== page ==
Rugby League joined with others organisations and community members across the country today to support the White Ribbon cause.
NRL CEO Todd Greenberg joined many of the NRL's staff, along with numerous NRL clubs and Touch Football Australia in walking for White Ribbon today, as part of the International Day for the Elimination of Violence against Women.
Hundreds of people turned out in Coogee this morning, including members of the NRL fraternity, to support the common goal to end domestic violence.
The organised walk one of many that took place around Australia, with NRL General Manager of Community Ellen Beale saying the game was committed to standing up, speaking out and taking action against domestic violence of any kind.
"This is a topic that affects far too many Australians, far too often – men, women and children – and it must stop," Ms Beale said.
"As a game, we have a big voice and an even greater responsibility to ensure that our players, coaches, staff and volunteers at all levels of the game are positive role models and help to end domestic violence once and for all."
Along with participating in the walk today, NRL ambassadors including former Raiders star Alan Tongue and current Harvey Norman Jillaroos captain Ruan Sims travelled to Papua New Guinea and Fiji this week to sign agreements in both countries for rugby league to play a greater role in helping educate young men and women in particular on domestic violence.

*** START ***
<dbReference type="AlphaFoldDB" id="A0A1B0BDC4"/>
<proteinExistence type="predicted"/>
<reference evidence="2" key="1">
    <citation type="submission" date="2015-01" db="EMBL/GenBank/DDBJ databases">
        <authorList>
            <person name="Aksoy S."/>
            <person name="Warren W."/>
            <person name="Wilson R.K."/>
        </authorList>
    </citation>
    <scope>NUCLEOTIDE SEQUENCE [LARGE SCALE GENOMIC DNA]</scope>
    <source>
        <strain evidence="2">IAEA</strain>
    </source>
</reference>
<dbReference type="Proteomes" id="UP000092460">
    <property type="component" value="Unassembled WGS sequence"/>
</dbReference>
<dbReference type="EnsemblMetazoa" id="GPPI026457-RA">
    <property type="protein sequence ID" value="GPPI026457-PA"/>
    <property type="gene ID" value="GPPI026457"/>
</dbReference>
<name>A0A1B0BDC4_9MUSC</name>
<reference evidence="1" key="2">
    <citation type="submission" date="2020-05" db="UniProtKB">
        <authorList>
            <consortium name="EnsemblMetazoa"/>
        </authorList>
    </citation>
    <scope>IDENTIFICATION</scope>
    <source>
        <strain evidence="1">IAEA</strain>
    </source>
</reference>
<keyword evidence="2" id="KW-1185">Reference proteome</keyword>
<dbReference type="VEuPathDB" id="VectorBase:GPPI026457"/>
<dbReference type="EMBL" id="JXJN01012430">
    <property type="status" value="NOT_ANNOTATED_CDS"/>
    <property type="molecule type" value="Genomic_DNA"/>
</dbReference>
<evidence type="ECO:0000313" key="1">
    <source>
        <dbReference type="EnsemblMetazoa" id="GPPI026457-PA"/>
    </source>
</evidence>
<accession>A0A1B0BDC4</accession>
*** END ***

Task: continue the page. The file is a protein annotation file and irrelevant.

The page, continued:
The NRL's Pacific teams will work within both countries and throughout other parts of the Pacific to help create a stronger a united voice to end domestic violence, with Pacific classrooms and communities participating in the NRL's 'Voice Against Violence' education program over the coming years.
The Voice Against Violence program aims to empower young men and women to have respectful relationships, to take account for their actions and ultimately, be responsible and supportive amongst their communities in doing the right thing and standing up for the right cause and in this case, to prevent domestic violence before it starts.